A recent review of documents obtained through ATIPP and provided anonymously to YEU makes it clear that the Public Service Commission of the Yukon Government has consistently failed to provide meaningful leadership in the arena of health and safety.
How many Health & Safety audits has the Government of Yukon performed in their workplaces over the last decade? From the documents we have reviewed, the answer is zero. Not a single government-wide health & safety audit has been performed by the Public Service Commission, despite their legislated obligation to ensure, so far as is reasonably practicable, that
(a)the workplace, machinery, equipment, and processes under the employer’s control are safe and without risks to health.
(b) work techniques and procedures are adopted and used that will prevent or reduce the risk of occupational injury; and
(c) workers are given necessary instruction and training and are adequately supervised, taking into account the nature of the work and the abilities of the workers.
The Government of Yukon’s General Administration Manual (GAM) outlines the employer’s duty to protect health and safety in the workplace. Although many guiding documents and policies apportion responsibility widely, it is the irrefutable obligation of the Public Service Commission to “monitor and audit the government’s performance in health and safety, reporting on that performance to the Health & Safety Leadership Committee” (HSLC). And while acknowledging the strategic role of the HSLC, the GAM is clear that ultimate accountability lies with the Public Service Commission.
According to both the ATIPP records provided to YEU and the response letter penned by the Public Service Commission’s Director of Health, Safety and Wellbeing Jeananne Nicloux, the PSC has performed no government-wide health and safety audits. In fact, they have not adopted a standard process to perform audits. Some small-scale audits have been conducted in some workplaces as part of the COR Certification process or in response to orders from the YWCHSB.
In the GAM, much of the procedural OH&S accountability rests with the Deputy Ministers. A comprehensive list of responsibilities in the GAM requires DMs to provide leadership, to engage the workforce, to set health and safety performance measures for their departments, and to ensure those measures align with corporate direction. Deputy Ministers are also required to report on their department’s performance to the HSLC, providing information as requested by the PSC to monitor and audit government OH&S performance.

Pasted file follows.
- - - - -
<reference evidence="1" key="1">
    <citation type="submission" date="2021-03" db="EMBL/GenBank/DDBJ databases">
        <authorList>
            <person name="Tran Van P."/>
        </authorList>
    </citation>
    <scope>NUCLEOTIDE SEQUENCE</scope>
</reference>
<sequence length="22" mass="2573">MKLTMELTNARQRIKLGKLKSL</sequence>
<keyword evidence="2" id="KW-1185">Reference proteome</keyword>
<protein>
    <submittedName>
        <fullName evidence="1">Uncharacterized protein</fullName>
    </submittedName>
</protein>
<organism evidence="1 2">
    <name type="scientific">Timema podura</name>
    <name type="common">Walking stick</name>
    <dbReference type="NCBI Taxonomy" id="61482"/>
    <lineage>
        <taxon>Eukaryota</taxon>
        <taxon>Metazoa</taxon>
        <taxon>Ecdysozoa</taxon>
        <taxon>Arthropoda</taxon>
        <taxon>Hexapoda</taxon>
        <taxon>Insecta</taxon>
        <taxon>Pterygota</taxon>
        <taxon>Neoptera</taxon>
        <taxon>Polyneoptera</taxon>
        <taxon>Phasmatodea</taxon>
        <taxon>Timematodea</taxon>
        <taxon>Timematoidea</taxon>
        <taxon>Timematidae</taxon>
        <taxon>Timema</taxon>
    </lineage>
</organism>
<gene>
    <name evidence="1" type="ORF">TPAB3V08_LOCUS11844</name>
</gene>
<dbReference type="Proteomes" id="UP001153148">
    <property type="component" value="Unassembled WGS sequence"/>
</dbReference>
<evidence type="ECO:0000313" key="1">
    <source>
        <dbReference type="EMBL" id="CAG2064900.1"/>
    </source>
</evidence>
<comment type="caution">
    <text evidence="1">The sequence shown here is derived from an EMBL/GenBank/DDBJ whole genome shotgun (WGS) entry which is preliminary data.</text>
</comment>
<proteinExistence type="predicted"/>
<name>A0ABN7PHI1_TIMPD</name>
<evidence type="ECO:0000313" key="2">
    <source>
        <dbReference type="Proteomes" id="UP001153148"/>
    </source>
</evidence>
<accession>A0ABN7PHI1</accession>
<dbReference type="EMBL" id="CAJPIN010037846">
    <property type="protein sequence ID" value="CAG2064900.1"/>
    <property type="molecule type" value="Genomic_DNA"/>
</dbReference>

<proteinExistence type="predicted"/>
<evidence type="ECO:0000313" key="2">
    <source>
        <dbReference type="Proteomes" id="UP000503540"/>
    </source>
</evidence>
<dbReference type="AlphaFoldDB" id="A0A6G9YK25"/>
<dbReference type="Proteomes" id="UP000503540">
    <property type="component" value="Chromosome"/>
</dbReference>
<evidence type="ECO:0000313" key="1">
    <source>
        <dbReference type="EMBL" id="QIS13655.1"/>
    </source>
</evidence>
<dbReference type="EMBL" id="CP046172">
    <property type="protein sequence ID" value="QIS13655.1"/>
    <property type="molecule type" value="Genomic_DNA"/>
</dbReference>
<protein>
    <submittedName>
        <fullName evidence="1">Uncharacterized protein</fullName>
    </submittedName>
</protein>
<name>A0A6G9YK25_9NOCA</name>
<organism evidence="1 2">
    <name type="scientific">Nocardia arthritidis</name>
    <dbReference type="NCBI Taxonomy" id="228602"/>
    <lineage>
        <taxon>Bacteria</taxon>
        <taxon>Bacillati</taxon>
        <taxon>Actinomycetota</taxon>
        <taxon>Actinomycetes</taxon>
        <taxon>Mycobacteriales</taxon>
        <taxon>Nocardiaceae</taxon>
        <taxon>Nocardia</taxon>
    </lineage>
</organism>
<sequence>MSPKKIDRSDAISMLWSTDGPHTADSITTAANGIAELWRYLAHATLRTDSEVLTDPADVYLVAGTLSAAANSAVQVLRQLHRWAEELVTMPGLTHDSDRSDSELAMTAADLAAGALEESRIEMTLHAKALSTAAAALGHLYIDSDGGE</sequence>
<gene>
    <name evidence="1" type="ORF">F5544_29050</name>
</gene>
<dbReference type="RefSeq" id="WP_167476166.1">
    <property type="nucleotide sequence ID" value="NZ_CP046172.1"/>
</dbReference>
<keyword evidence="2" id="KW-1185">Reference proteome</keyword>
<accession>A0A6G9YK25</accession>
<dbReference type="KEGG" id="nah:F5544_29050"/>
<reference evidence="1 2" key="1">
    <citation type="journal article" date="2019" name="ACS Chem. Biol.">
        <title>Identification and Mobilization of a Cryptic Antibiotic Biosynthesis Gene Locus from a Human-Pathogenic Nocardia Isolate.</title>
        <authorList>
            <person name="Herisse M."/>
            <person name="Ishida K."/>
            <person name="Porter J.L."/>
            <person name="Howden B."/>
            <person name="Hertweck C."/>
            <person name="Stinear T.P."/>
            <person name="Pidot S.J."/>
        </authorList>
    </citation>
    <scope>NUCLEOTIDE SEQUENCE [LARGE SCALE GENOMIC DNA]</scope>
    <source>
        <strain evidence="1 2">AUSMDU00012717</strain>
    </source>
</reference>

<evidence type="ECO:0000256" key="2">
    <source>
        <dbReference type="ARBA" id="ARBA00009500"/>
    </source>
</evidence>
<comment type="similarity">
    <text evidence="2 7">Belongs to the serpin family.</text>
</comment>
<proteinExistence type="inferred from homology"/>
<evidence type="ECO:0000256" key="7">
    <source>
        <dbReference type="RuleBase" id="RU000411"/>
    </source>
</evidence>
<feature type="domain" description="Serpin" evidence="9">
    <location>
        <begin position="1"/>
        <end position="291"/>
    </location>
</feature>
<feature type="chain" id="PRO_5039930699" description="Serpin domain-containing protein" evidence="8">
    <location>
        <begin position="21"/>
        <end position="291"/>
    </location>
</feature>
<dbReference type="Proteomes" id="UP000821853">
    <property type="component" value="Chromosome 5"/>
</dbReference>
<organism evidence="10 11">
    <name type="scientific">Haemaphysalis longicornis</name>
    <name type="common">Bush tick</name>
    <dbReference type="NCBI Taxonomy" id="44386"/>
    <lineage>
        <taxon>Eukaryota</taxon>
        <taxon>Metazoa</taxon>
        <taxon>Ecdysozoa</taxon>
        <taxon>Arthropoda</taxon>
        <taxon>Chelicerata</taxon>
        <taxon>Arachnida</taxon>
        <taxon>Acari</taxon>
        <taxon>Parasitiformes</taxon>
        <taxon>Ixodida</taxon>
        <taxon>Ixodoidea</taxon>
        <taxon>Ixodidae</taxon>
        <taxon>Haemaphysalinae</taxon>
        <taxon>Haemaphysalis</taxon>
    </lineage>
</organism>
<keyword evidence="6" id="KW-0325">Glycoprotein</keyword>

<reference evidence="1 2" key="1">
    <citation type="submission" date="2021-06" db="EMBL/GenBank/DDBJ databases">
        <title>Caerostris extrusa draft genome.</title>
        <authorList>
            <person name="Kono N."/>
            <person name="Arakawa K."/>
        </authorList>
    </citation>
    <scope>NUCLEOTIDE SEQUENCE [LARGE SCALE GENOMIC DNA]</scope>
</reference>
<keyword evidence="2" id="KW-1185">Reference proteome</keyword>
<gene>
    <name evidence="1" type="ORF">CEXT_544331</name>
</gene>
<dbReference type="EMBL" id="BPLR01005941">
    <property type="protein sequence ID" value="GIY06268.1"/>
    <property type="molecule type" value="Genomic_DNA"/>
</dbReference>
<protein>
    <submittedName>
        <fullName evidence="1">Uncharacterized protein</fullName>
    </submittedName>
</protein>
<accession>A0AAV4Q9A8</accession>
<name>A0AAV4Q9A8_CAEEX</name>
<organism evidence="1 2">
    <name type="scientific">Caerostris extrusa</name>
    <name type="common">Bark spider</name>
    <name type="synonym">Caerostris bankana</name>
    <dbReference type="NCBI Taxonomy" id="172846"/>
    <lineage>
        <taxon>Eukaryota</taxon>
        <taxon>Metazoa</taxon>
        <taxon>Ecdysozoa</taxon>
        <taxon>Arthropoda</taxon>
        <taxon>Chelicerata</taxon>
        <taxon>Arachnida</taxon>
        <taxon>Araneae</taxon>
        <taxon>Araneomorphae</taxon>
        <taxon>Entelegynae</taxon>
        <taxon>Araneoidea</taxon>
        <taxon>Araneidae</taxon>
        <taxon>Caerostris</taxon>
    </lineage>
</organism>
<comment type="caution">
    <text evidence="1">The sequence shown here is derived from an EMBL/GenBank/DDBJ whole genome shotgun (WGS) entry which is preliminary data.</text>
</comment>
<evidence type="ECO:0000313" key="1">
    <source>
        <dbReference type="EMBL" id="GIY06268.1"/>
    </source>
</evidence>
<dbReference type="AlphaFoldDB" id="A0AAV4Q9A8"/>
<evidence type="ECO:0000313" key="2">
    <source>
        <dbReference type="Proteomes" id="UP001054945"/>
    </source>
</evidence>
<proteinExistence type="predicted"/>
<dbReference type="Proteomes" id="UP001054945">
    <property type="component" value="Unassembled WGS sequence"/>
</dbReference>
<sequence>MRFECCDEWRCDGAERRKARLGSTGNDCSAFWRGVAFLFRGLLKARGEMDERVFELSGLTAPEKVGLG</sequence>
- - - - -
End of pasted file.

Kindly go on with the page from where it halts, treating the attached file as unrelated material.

In a review of HSLC meeting minutes for the last year and more, we can find no reference whatsoever to the submission of reports from Deputy Ministers on the outcomes of their efforts. No reports, no analyses, no performance metrics, no plans. The overseeing body acting as liaison between the workplace and the Minister responsible for the Public Service Commission seems to have overlooked their obligation to collect critical safety data from its deputies. Without the baseline data produced by a full audit, OH&S policies and plans are based on assumptions rather than facts.
Reports from the Yukon Workers’ Compensation Health & Safety Board show quite static workplace injury numbers from 2016 to 2020, suggesting little to no improvement in any department with high injury rates. Average claims government-wide from 2016 to 2020 ranged from 224 to 249 per year, averaging 239 Yukon Government workers hurt on the job every year. The department showing the highest rate of workplace injury was Health & Social Services, averaging 87 accepted claims annually with a peak of 102 in 2020. The Department of Highways & Public Works was close behind, averaging 49 accepted claims per year, peaking at 59 in 2019. These numbers are too high.
Yukon Employees' Union believes the number of workplace injuries within Yukon Government departments would drop if proper baseline health & safety audits were performed, recommendations made, and progress monitored. It is incomprehensible that these numbers can remain consistent year over year if appropriate measures are truly being taken to protect workers from injury.
If departmental Deputy Ministers are responsible for the overall health and safety in their workplaces then clearly the Ministers of those departments hold final accountability. And if the Public Service Commission holds ultimate responsibility within the bureaucracy, then the full and final obligation to keep workers safe belongs to the Minister Responsible for the Public Service Commission.
For the last several years, that title has been held by Richard Mostyn. Of note, Mr. Mostyn was employed by the Yukon Workers’ Compensation Health & Safety Board prior to his election in 2016.